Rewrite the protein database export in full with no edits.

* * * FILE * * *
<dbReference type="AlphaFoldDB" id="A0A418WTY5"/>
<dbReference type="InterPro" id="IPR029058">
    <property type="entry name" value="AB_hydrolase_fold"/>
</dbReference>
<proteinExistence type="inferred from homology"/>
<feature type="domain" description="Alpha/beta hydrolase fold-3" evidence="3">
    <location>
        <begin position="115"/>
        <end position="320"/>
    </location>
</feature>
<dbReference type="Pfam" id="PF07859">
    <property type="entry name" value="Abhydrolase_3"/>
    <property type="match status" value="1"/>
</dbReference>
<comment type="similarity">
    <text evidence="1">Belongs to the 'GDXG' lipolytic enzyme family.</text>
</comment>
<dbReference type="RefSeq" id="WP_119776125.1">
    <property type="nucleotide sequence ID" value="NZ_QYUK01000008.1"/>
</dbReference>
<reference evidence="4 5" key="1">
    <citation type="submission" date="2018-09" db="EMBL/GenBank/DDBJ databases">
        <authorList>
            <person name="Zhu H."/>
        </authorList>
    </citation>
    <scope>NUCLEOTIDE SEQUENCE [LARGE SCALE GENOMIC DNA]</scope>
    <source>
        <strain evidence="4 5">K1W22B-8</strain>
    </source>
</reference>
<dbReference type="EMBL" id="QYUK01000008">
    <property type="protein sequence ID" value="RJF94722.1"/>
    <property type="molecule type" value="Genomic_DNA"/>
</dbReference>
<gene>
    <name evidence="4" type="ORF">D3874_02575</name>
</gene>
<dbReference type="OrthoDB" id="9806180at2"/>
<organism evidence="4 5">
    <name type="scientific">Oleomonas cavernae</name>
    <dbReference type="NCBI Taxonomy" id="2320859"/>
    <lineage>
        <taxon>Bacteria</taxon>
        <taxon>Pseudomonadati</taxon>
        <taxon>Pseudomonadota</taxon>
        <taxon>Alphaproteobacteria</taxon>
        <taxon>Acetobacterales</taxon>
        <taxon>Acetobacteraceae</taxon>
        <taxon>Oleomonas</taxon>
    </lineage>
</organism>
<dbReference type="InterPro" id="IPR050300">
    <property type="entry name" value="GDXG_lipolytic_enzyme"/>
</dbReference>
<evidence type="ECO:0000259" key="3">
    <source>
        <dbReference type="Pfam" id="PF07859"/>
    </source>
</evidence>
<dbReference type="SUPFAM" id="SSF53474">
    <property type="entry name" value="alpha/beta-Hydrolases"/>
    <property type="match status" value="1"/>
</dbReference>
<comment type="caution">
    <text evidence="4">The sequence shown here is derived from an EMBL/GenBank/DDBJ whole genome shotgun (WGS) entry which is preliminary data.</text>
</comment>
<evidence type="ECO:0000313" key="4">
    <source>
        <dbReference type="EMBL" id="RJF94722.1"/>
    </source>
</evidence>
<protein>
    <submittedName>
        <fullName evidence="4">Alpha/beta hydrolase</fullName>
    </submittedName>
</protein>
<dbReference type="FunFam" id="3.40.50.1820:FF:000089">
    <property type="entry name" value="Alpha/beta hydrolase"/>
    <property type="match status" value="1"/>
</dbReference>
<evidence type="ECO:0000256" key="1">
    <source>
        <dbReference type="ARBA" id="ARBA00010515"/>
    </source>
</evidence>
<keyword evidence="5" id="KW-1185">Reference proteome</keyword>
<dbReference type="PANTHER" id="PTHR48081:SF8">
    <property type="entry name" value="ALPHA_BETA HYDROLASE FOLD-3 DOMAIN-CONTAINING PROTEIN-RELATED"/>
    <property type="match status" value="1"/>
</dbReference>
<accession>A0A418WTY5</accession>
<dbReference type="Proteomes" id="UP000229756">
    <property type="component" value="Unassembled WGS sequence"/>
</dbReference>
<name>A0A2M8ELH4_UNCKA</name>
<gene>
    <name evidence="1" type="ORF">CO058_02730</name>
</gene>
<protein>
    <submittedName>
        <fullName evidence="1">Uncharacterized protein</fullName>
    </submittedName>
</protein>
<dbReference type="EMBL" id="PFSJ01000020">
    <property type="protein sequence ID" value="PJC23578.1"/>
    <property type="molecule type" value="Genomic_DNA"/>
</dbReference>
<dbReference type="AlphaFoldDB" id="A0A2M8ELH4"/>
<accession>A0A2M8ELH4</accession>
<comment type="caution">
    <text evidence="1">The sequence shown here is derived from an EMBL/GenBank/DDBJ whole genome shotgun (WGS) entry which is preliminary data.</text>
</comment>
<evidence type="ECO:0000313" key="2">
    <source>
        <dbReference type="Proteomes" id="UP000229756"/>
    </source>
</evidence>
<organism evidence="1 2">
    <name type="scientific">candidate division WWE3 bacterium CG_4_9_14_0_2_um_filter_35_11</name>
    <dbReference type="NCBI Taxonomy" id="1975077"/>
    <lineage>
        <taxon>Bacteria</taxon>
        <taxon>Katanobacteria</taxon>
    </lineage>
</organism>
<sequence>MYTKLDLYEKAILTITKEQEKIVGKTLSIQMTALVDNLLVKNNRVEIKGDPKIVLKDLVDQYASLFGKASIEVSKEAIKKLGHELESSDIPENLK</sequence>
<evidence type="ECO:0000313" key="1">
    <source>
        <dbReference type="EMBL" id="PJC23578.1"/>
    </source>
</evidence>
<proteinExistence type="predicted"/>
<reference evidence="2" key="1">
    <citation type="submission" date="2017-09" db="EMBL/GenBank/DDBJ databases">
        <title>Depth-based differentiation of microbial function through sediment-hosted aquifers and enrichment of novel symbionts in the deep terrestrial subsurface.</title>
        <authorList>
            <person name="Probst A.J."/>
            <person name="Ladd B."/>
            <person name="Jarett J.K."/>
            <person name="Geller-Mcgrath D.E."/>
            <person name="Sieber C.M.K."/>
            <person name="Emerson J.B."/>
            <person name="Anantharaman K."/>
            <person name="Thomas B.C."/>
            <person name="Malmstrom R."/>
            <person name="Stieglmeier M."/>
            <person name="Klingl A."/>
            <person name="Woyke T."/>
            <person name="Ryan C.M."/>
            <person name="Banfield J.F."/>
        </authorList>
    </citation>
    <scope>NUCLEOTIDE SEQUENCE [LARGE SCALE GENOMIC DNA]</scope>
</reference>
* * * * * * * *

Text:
<dbReference type="AlphaFoldDB" id="A0A418WTY5"/>
<dbReference type="InterPro" id="IPR029058">
    <property type="entry name" value="AB_hydrolase_fold"/>
</dbReference>
<proteinExistence type="inferred from homology"/>
<feature type="domain" description="Alpha/beta hydrolase fold-3" evidence="3">
    <location>
        <begin position="115"/>
        <end position="320"/>
    </location>
</feature>
<dbReference type="Pfam" id="PF07859">
    <property type="entry name" value="Abhydrolase_3"/>
    <property type="match status" value="1"/>
</dbReference>
<comment type="similarity">
    <text evidence="1">Belongs to the 'GDXG' lipolytic enzyme family.</text>
</comment>
<dbReference type="RefSeq" id="WP_119776125.1">
    <property type="nucleotide sequence ID" value="NZ_QYUK01000008.1"/>
</dbReference>
<reference evidence="4 5" key="1">
    <citation type="submission" date="2018-09" db="EMBL/GenBank/DDBJ databases">
        <authorList>
            <person name="Zhu H."/>
        </authorList>
    </citation>
    <scope>NUCLEOTIDE SEQUENCE [LARGE SCALE GENOMIC DNA]</scope>
    <source>
        <strain evidence="4 5">K1W22B-8</strain>
    </source>
</reference>
<dbReference type="EMBL" id="QYUK01000008">
    <property type="protein sequence ID" value="RJF94722.1"/>
    <property type="molecule type" value="Genomic_DNA"/>
</dbReference>
<gene>
    <name evidence="4" type="ORF">D3874_02575</name>
</gene>
<dbReference type="OrthoDB" id="9806180at2"/>
<organism evidence="4 5">
    <name type="scientific">Oleomonas cavernae</name>
    <dbReference type="NCBI Taxonomy" id="2320859"/>
    <lineage>
        <taxon>Bacteria</taxon>
        <taxon>Pseudomonadati</taxon>
        <taxon>Pseudomonadota</taxon>
        <taxon>Alphaproteobacteria</taxon>
        <taxon>Acetobacterales</taxon>
        <taxon>Acetobacteraceae</taxon>
        <taxon>Oleomonas</taxon>
    </lineage>
</organism>
<dbReference type="InterPro" id="IPR050300">
    <property type="entry name" value="GDXG_lipolytic_enzyme"/>
</dbReference>
<evidence type="ECO:0000259" key="3">
    <source>
        <dbReference type="Pfam" id="PF07859"/>
    </source>
</evidence>
<dbReference type="SUPFAM" id="SSF53474">
    <property type="entry name" value="alpha/beta-Hydrolases"/>
    <property type="match status" value="1"/>
</dbReference>
<comment type="caution">
    <text evidence="4">The sequence shown here is derived from an EMBL/GenBank/DDBJ whole genome shotgun (WGS) entry which is preliminary data.</text>
</comment>
<evidence type="ECO:0000313" key="4">
    <source>
        <dbReference type="EMBL" id="RJF94722.1"/>
    </source>
</evidence>
<protein>
    <submittedName>
        <fullName evidence="4">Alpha/beta hydrolase</fullName>
    </submittedName>
</protein>
<dbReference type="FunFam" id="3.40.50.1820:FF:000089">
    <property type="entry name" value="Alpha/beta hydrolase"/>
    <property type="match status" value="1"/>
</dbReference>
<evidence type="ECO:0000256" key="1">
    <source>
        <dbReference type="ARBA" id="ARBA00010515"/>
    </source>
</evidence>
<keyword evidence="5" id="KW-1185">Reference proteome</keyword>
<dbReference type="PANTHER" id="PTHR48081:SF8">
    <property type="entry name" value="ALPHA_BETA HYDROLASE FOLD-3 DOMAIN-CONTAINING PROTEIN-RELATED"/>
    <property type="match status" value="1"/>
</dbReference>
<accession>A0A418WTY5</accession>
<dbReference type="Proteomes" id="UP000229756">
    <property type="component" value="Unassembled WGS sequence"/>
</dbReference>
<name>A0A2M8ELH4_UNCKA</name>
<gene>
    <name evidence="1" type="ORF">CO058_02730</name>
</gene>
<protein>
    <submittedName>
        <fullName evidence="1">Uncharacterized protein</fullName>
    </submittedName>
</protein>
<dbReference type="EMBL" id="PFSJ01000020">
    <property type="protein sequence ID" value="PJC23578.1"/>
    <property type="molecule type" value="Genomic_DNA"/>
</dbReference>
<dbReference type="AlphaFoldDB" id="A0A2M8ELH4"/>
<accession>A0A2M8ELH4</accession>
<comment type="caution">
    <text evidence="1">The sequence shown here is derived from an EMBL/GenBank/DDBJ whole genome shotgun (WGS) entry which is preliminary data.</text>
</comment>
<evidence type="ECO:0000313" key="2">
    <source>
        <dbReference type="Proteomes" id="UP000229756"/>
    </source>
</evidence>
<organism evidence="1 2">
    <name type="scientific">candidate division WWE3 bacterium CG_4_9_14_0_2_um_filter_35_11</name>
    <dbReference type="NCBI Taxonomy" id="1975077"/>
    <lineage>
        <taxon>Bacteria</taxon>
        <taxon>Katanobacteria</taxon>
    </lineage>
</organism>
<sequence>MYTKLDLYEKAILTITKEQEKIVGKTLSIQMTALVDNLLVKNNRVEIKGDPKIVLKDLVDQYASLFGKASIEVSKEAIKKLGHELESSDIPENLK</sequence>
<evidence type="ECO:0000313" key="1">
    <source>
        <dbReference type="EMBL" id="PJC23578.1"/>
    </source>
</evidence>
<proteinExistence type="predicted"/>
<reference evidence="2" key="1">
    <citation type="submission" date="2017-09" db="EMBL/GenBank/DDBJ databases">
        <title>Depth-based differentiation of microbial function through sediment-hosted aquifers and enrichment of novel symbionts in the deep terrestrial subsurface.</title>
        <authorList>
            <person name="Probst A.J."/>
            <person name="Ladd B."/>
            <person name="Jarett J.K."/>
            <person name="Geller-Mcgrath D.E."/>
            <person name="Sieber C.M.K."/>
            <person name="Emerson J.B."/>
            <person name="Anantharaman K."/>
            <person name="Thomas B.C."/>
            <person name="Malmstrom R."/>
            <person name="Stieglmeier M."/>
            <person name="Klingl A."/>
            <person name="Woyke T."/>
            <person name="Ryan C.M."/>
            <person name="Banfield J.F."/>
        </authorList>
    </citation>
    <scope>NUCLEOTIDE SEQUENCE [LARGE SCALE GENOMIC DNA]</scope>
</reference>